Notes and Notices

On art, architecture and design


The Longest Shortest Time

Posted by Carren Jao Pineda |

I've been incommunicado for many months now. Those who know me well know it's because I've entered into a new chapter of my life: motherhood. While it hasn't been all rainbows and roses, the experience, as many harrowing ones often do, has taught me a lot about myself and my own capacity as a human being.

Being a parent, especially in the early days, is very, very, very difficult. Now, when I see moms and dads in the park or in the grocery, I silently think, "What heroes, they all are." The experience isn't always pretty either. In fact, it's probably 87% not pretty, but we're surviving anyway.

One way we do that is by finding a community of people that will remind us that it's okay not to be picture perfect. I've been fortunate enough to find that in the actual real, people friends I've made, the mommy groups I've joined, but also this amazing podcast that will re-launch in January.

Those who need a dose of reality in parenting, tune in to: the Longest Shortest Time, "a bedside companion for parents who want to hear in the middle of the night (or day—what’s the difference, really?) that they are not alone." It's a show that's featured single motherhood, a mom who has an unusual way of putting her child to bed, one about the emotional pitfalls of breastfeeding. The show is real in a way that not many parenting outlets are. There is no judgement (which is refreshing as well.)

via the Longest Shortest Time
One of my favorite episodes is this one with 99% Invisible's Roman Mars, talking about raising twin boys. He says of the experience, "Being a parent of multiples is like the worst thing that can happen to you that you wouldn't wish away if you had a wish you could wish away. It's that hard but you'd never want it to be different." Even if you're not raising twins, I bet it feels that way too.

To this, the show's creator Hilary Frank writes, "Motherhood is not always giggles and hand-clapping and learning to walk. But things do change and often they get better. And the things you’re going through, even if they’re not in the books, they happen to other people, too. In this blog and podcast you can hear other moms—and sometimes dads—tell stories about their longest shortest times. And maybe, in your darkest hours (both literally and figuratively), you’ll hear a voice that reminds you that this part is only the beginning of the rest of your life with your new little person."

Read to the show's dramatic beginnings and listen to the podcast.


Boring Streets Breed Unhappiness

Posted by Carren Jao Pineda |

While walking Los Angeles (and other cities), I often take time to think about how I'm reacting to the city around me. Even in L.A., different neighborhoods leave me feeling happy and energized or listless and bored.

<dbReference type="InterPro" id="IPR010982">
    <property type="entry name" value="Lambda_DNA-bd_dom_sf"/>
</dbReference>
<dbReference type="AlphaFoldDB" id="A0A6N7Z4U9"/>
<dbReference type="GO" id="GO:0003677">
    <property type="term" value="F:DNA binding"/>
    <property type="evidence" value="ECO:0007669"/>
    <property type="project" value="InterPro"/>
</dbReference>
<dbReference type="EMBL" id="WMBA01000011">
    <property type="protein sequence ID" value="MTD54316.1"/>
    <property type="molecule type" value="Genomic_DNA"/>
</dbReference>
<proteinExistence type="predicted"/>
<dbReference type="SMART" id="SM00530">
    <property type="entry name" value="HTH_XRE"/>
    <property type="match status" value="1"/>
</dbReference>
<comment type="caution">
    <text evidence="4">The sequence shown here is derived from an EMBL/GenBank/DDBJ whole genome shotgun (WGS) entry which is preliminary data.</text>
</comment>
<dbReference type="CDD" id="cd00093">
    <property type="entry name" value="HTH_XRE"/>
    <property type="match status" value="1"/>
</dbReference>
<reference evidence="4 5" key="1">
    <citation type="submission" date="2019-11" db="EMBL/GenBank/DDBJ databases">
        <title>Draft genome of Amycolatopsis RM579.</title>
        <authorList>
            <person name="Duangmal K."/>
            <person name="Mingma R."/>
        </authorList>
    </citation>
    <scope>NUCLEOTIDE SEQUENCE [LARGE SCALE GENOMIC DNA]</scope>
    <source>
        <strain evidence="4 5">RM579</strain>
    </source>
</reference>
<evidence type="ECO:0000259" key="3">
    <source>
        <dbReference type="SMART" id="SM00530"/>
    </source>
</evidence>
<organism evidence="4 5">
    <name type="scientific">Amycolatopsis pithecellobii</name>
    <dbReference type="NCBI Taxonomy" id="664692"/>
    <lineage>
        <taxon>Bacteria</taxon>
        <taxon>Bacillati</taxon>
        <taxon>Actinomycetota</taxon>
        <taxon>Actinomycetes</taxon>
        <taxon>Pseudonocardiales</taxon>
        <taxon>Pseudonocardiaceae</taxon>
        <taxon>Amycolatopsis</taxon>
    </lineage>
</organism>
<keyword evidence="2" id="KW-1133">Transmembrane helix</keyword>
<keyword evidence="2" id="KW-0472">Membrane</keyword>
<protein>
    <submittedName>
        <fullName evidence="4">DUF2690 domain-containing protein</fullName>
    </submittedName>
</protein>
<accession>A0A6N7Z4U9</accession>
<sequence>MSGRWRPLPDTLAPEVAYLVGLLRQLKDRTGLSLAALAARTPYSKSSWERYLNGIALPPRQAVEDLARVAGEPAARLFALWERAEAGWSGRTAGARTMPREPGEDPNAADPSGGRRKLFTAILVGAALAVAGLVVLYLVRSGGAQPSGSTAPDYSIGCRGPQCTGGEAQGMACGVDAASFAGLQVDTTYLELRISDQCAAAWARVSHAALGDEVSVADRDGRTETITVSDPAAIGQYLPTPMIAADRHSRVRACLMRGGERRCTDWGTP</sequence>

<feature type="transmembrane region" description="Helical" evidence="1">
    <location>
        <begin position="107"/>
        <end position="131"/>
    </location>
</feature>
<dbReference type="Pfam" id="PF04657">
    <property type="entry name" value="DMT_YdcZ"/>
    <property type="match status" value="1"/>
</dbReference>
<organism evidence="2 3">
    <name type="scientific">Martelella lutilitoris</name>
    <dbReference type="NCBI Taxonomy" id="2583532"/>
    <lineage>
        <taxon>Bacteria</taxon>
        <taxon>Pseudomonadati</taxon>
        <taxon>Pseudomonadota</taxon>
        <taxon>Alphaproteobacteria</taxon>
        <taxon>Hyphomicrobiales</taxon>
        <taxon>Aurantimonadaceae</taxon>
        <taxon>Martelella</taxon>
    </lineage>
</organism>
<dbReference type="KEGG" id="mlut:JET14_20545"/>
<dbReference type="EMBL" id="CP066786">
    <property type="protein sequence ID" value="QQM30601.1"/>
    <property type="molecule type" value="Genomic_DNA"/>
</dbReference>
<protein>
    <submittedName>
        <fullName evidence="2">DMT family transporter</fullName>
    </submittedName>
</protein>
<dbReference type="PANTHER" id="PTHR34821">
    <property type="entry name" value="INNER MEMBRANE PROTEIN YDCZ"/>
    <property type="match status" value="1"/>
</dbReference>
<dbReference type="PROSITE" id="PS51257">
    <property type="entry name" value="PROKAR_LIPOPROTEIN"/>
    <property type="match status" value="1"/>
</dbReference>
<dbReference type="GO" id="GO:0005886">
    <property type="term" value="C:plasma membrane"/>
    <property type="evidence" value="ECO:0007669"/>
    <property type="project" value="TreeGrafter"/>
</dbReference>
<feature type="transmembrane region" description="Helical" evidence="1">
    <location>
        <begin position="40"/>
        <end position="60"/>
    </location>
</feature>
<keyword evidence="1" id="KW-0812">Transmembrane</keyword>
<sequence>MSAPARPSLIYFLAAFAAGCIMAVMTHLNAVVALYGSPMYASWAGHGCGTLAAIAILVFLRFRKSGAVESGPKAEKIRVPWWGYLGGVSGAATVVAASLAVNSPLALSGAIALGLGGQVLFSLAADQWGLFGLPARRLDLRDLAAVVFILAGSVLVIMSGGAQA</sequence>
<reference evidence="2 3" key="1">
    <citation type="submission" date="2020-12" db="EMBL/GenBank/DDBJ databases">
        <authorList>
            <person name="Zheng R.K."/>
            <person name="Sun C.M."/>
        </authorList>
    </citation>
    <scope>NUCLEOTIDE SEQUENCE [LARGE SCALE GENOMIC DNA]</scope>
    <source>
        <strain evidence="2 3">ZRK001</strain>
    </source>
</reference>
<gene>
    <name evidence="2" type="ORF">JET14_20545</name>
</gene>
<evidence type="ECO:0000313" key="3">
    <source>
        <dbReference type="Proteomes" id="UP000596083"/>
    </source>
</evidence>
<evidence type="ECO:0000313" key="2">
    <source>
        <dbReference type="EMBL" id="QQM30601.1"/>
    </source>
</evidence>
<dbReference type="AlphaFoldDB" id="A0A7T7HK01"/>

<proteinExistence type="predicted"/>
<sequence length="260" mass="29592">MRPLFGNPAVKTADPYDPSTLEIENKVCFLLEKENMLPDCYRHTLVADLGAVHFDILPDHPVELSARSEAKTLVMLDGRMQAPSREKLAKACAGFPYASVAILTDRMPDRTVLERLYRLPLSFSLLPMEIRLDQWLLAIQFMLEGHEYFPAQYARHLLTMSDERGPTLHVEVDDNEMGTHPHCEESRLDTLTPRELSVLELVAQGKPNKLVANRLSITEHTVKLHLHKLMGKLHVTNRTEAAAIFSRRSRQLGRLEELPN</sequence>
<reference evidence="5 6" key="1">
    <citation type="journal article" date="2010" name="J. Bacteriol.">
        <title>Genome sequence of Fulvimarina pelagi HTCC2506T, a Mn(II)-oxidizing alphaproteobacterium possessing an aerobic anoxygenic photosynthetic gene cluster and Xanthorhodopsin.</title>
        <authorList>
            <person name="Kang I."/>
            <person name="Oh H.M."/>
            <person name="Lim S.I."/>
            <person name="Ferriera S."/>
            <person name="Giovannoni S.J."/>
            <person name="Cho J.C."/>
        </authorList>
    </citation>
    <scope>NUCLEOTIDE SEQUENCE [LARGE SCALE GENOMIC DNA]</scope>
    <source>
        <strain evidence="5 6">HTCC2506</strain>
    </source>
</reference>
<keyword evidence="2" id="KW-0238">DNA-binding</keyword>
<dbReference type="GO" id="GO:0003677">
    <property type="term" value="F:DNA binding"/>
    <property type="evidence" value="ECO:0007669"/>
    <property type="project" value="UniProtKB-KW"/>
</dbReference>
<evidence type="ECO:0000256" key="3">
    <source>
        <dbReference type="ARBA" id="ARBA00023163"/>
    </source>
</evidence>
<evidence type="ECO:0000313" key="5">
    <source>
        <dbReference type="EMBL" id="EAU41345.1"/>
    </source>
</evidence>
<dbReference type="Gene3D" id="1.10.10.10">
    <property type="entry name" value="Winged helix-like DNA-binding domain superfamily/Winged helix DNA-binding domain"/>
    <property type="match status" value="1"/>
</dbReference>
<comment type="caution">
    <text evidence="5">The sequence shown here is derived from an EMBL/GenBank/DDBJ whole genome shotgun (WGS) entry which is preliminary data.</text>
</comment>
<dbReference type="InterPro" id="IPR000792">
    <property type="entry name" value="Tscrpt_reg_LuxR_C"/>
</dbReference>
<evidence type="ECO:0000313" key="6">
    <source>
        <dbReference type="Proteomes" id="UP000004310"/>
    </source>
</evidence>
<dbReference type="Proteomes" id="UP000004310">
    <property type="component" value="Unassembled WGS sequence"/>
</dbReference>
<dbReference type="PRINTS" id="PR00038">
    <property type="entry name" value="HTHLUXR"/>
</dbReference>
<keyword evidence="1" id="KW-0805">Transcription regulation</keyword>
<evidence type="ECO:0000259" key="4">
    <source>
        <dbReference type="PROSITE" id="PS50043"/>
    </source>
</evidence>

Here's a great piece on Aeon about just how different street designs can affect the people that make use of it. Truly great streets really enhance our lives both physically and even mentally. Here's what Aeon has to say:

Merrifield and Danckert suggest that exposure to even a brief, boring experience is sufficient to change the brain and body’s chemistry in such a way as to generate stress. It might seem extreme to say that a brief encounter with a boring building could be seriously hazardous to one’s health, but what about the cumulative effects of immersion, day after day, in the same oppressively dull surroundings?
This question has long interested psychologists, especially after the Canadian psychologist Donald Hebb’s discovery in 1962 that rats who lived in enriched, more stimulating environments were markedly superior intellectual beings to laboratory rats living in more spartan surroundings. Hebb’s enriched rats could solve more complicated maze problems in shorter times than their less-fortunate labmates. Later work carried out by the psychologist Mark Rosenzweig at the University of California at Berkeley showed that such enriched rats were not only superior performers, they also had a thicker neocortex with more richly developed synaptic connections between brain cells. The brain mechanisms responsible for the enrichment effects discovered by Hebb, Rosenzweig and many other researchers are so fundamental that it would be extraordinary if these principles did not apply to us as well.
Next time you're out for a stroll, see how you're feeling.


This grocery for ugly food is good for us

Posted by Carren Jao Pineda |

The world will be a hungry one come 2050, so the myth goes, says Jonathan Foley over at Ensia. Foley says that the myth usually goes like this: The world’s population will grow to 9 billion by mid-century, putting substantial demands on the planet’s food supply. To meet these growing demands, we will need to grow almost twice as much food by 2050 as we do today. And that means we’ll need to use genetically modified crops and other advanced technologies to produce this additional food. It’s a race to feed the world, and we had better get started.

Foley says this myth is just that, a solution created when all the information is not yet available. By doing simple math, he points out that we would only need an increase of 28 percent in food production to meet future food needs. The reason why we would require double is because of increased demand from developing countries such as China and India.

While the prospect of increased world hunger is frightening, the answer isn't in GMOs. It's changing our diets to be less meat-intensive. It's decreasing food waste. There is more than one solution.

Noemi Sosa shops at Daily Table, a nonprofit supermarket in Dorchester, Mass. Jesse Costa/WBUR
One of the most exciting for me is this one from Trader Joe's ex-president, who opened a store that sells aging food and cheap meals. Why would anyone want to buy there? Because "it's selling canned vegetables two for $1 and a dozen eggs for 99 cents. Potatoes are 49 cents a pound. Bananas are 29 cents a pound."

It's food donated by donated by food wholesalers and markets. It's all perfectly good food, just that it's not pretty, it's getting too ripe, or any of the myriad of reasons why food doesn't get on the grocery stall. Rather than land in the dumpster, this food is getting to where it will be appreciated.

Good news to me, you?


Navigating without street names

Posted by Carren Jao Pineda |